The Diploma in Music Production and Sound Engineering is an intensive one year program which is taught across 48 weeks. The course is then divided into three terms, with each term building on the knowledge and skills you learnt in the previous term.
Using our progressive continuous learning method each module will cover historical and theoretical content alongside practical and technical skills so you develop a rounded knowledge and skill set within each area.
The breadth of the course means that alongside learning what equipment, techniques and microphones to use you also learn why you use them. This will help you develop your own expertise and understanding of how to create different sounds and effects.
Within the diploma we cover all of the following subject areas: Acoustics, Computer, Copyright and Legal issues, Digital Audio Technology, Electronics and Analogue Equipment, General Business (Publishing & Marketing), Management Skills, Mastering, Microphones, Mixing and Critical Listening, Music Theory and Production, Production, Recording, Sound Theory, Studio Equipment and Signal Processing, Studio Etiquette and Musicianship.
Below you can browse through the three terms and see the breakdown of the courses for each term.
Sound Theory teaches students to describe sound as a physical and as a psychoacoustic phenomenon; categorize acoustic-related concepts, including reflection, absorption, diffusion and refraction; recall fundamental wave theory-related concepts; recognize the relevance of Equal Loudness Contours in music production; appraise the relevance of human hearing localization mechanisms; identify the anatomical components of the human hearing system; recognize the dangers of excessive exposure to loud sound; describe the rationale for the use of decibels in sound engineering; express sound-related changes using a decibel scale (referenced or not); recall the different standards for audio operating levels; recall the different standards for audio signal metering; interpret simple audio meter readings; describe the basic principles of transduction; list the analogue devices that are commonly found in music production studios’ signal chains; identify digital audio devices that are commonly used in music production; describe the process of analogue to digital conversion in broad terms; recall the elements that affect digital audio quality; describe the basic principles of digital signal processing; recognize the different types of digital audio files; and discuss the basic principles of digital audio data compression.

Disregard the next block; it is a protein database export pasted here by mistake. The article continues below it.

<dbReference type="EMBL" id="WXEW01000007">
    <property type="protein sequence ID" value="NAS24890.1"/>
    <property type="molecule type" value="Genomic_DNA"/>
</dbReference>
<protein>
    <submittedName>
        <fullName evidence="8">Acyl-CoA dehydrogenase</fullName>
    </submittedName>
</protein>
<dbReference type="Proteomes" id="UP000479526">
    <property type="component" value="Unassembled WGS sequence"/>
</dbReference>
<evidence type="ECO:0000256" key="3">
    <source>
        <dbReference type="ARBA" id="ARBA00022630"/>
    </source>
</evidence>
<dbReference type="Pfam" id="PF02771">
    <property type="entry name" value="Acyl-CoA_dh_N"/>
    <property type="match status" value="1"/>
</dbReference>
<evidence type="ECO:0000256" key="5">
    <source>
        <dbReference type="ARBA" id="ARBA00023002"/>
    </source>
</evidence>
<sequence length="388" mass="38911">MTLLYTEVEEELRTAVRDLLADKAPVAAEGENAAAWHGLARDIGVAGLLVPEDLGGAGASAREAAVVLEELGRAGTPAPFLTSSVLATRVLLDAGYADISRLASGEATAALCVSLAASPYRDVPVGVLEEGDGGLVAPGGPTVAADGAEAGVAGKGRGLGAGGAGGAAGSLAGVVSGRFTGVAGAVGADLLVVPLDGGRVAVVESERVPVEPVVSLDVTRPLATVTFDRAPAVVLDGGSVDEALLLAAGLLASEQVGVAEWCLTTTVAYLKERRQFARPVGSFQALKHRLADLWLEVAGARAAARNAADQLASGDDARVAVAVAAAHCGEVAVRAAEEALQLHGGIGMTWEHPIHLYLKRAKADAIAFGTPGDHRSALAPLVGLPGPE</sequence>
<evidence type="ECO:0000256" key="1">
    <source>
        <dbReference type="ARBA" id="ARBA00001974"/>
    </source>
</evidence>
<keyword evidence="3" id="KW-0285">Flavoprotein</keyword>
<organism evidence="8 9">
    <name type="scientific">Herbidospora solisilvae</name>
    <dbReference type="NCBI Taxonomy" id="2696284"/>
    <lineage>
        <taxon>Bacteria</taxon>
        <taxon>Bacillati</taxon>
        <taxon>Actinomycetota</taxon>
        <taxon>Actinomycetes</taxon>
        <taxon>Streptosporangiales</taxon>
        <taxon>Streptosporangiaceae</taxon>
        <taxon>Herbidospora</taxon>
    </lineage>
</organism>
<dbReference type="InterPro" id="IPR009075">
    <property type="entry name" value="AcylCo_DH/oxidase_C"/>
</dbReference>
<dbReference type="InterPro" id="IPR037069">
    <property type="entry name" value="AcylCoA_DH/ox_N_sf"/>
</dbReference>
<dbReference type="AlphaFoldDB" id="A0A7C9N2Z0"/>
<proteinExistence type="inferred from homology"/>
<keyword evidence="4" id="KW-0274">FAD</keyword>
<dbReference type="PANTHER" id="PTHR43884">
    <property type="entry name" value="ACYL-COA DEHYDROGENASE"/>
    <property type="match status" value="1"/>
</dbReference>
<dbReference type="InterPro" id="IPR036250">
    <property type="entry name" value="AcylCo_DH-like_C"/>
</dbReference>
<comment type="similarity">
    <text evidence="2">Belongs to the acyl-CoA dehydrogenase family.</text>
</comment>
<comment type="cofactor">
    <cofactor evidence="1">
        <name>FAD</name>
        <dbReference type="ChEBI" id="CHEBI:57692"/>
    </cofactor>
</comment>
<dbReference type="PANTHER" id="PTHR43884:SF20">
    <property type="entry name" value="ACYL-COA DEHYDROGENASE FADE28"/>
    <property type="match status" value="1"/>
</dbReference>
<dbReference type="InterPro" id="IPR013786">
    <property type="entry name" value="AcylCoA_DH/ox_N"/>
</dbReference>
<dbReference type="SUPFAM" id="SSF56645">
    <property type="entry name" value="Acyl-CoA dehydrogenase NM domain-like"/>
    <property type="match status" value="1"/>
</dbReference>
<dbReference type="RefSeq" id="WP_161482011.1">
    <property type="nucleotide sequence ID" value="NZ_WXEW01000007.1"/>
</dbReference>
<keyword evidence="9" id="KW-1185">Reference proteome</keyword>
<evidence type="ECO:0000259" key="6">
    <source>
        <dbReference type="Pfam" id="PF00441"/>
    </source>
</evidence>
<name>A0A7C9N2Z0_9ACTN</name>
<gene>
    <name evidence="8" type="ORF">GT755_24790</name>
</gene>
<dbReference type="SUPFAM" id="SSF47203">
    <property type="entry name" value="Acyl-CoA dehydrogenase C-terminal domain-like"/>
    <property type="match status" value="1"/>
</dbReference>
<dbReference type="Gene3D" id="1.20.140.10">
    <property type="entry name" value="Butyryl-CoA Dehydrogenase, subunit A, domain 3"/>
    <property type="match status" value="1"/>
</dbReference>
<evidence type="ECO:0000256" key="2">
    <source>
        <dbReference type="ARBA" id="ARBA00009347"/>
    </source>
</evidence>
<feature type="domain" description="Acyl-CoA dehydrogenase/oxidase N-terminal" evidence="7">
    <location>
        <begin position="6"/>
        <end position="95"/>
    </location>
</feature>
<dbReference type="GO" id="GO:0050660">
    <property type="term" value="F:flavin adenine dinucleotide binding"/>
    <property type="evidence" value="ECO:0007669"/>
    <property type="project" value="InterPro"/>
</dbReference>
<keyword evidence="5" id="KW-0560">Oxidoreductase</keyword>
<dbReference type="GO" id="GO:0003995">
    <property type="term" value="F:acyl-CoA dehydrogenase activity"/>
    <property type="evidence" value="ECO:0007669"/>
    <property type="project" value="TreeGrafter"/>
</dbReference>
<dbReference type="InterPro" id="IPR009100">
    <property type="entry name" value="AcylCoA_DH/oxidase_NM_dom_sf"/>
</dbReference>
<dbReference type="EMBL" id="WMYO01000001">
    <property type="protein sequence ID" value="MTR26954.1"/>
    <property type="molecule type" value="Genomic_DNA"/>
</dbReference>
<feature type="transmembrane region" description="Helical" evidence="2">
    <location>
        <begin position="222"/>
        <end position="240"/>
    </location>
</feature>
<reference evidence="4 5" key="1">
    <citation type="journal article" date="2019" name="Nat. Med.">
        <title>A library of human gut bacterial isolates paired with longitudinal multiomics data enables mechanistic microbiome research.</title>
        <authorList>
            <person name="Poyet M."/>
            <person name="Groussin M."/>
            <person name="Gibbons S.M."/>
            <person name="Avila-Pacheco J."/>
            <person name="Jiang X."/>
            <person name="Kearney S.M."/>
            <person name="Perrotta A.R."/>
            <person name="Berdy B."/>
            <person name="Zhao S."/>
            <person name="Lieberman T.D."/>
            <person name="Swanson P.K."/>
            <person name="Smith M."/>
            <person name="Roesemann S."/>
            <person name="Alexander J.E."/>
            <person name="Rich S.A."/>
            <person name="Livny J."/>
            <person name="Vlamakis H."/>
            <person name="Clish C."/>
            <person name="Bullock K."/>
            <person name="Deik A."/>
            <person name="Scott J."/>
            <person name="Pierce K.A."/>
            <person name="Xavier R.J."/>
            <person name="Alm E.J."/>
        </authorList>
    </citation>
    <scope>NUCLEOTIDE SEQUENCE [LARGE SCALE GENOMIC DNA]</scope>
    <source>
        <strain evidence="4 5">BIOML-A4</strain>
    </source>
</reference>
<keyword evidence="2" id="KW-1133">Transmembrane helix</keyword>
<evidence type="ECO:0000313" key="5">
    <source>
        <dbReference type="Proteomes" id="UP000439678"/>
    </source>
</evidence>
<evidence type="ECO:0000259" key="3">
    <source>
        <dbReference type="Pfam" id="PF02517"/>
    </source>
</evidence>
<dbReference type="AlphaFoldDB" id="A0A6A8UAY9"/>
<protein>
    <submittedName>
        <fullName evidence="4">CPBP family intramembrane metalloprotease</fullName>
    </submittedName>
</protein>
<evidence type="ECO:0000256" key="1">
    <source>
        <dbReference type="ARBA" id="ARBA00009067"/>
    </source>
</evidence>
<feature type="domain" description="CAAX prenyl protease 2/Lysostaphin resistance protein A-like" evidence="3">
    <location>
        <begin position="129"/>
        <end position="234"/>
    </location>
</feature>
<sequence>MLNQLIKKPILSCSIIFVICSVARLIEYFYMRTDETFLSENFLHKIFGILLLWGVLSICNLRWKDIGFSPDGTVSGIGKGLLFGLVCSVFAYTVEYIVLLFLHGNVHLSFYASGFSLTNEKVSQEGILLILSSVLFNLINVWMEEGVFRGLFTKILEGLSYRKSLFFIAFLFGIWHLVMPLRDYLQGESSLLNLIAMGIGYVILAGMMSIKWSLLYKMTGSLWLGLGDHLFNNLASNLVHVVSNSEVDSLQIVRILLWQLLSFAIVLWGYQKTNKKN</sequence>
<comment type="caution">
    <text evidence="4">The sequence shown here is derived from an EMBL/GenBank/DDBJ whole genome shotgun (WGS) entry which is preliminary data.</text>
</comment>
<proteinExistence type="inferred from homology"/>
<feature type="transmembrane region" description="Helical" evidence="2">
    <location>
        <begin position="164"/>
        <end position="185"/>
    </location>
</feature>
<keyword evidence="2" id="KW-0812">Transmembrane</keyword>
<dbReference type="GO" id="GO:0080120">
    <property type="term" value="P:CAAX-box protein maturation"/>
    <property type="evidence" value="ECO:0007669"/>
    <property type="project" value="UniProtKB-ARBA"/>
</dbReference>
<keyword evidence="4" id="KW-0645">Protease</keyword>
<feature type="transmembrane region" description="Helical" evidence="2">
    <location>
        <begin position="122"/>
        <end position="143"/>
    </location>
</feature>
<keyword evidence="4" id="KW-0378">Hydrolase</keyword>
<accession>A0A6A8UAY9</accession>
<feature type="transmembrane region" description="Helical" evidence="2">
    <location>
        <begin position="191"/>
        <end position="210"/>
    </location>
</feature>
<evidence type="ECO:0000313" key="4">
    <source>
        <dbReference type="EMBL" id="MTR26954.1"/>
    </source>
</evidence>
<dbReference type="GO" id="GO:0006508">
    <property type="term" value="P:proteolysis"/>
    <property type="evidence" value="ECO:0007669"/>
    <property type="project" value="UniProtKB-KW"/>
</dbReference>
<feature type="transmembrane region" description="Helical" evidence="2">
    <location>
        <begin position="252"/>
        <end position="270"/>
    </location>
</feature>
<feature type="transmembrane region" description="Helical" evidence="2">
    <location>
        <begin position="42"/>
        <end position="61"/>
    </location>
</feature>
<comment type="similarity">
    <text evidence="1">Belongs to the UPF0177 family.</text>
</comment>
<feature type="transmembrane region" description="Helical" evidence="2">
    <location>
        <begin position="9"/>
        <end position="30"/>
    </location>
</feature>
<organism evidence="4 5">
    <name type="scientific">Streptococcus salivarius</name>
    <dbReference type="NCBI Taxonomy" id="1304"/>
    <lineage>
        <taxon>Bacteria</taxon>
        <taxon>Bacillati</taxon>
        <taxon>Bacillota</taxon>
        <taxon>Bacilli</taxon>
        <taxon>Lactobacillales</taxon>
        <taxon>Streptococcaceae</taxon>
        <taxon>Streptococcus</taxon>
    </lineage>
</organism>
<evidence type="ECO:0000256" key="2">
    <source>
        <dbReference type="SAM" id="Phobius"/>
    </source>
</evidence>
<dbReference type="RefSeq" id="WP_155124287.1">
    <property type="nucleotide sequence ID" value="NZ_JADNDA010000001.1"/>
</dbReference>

My goal is for aspiring producers, engineers and artists to learn by direct experience. To be thrown in the middle of actual professional recording sessions and learn by doing, is the most effective, honest and responsible way of acquiring the skills needed for a career in music. I aim to guide, educate and inspire the future generations of music professionals while staying fully involved and engaged in my work as a music producer for the most important and upcoming artists of the industry.
You will never get a better opportunity to not only study in a beautiful studio but to be in a real scenario surrounded by the best in the music business. Get ready for what is coming for you, it will change your life.
There is some real visionary foresight in Abbey Road Institute being established to preserve the cultural legacy of Abbey Road.
The curriculum is fantastic, extremely comprehensive, contemporary and relevant to today’s industry.
Applying for the diploma was the best thing I could have done for my career. I'm really amazed at how much I learnt in one year.
The course taught me what it means to be a producer and engineer in the industry, I learned things I couldn’t have learned anywhere else.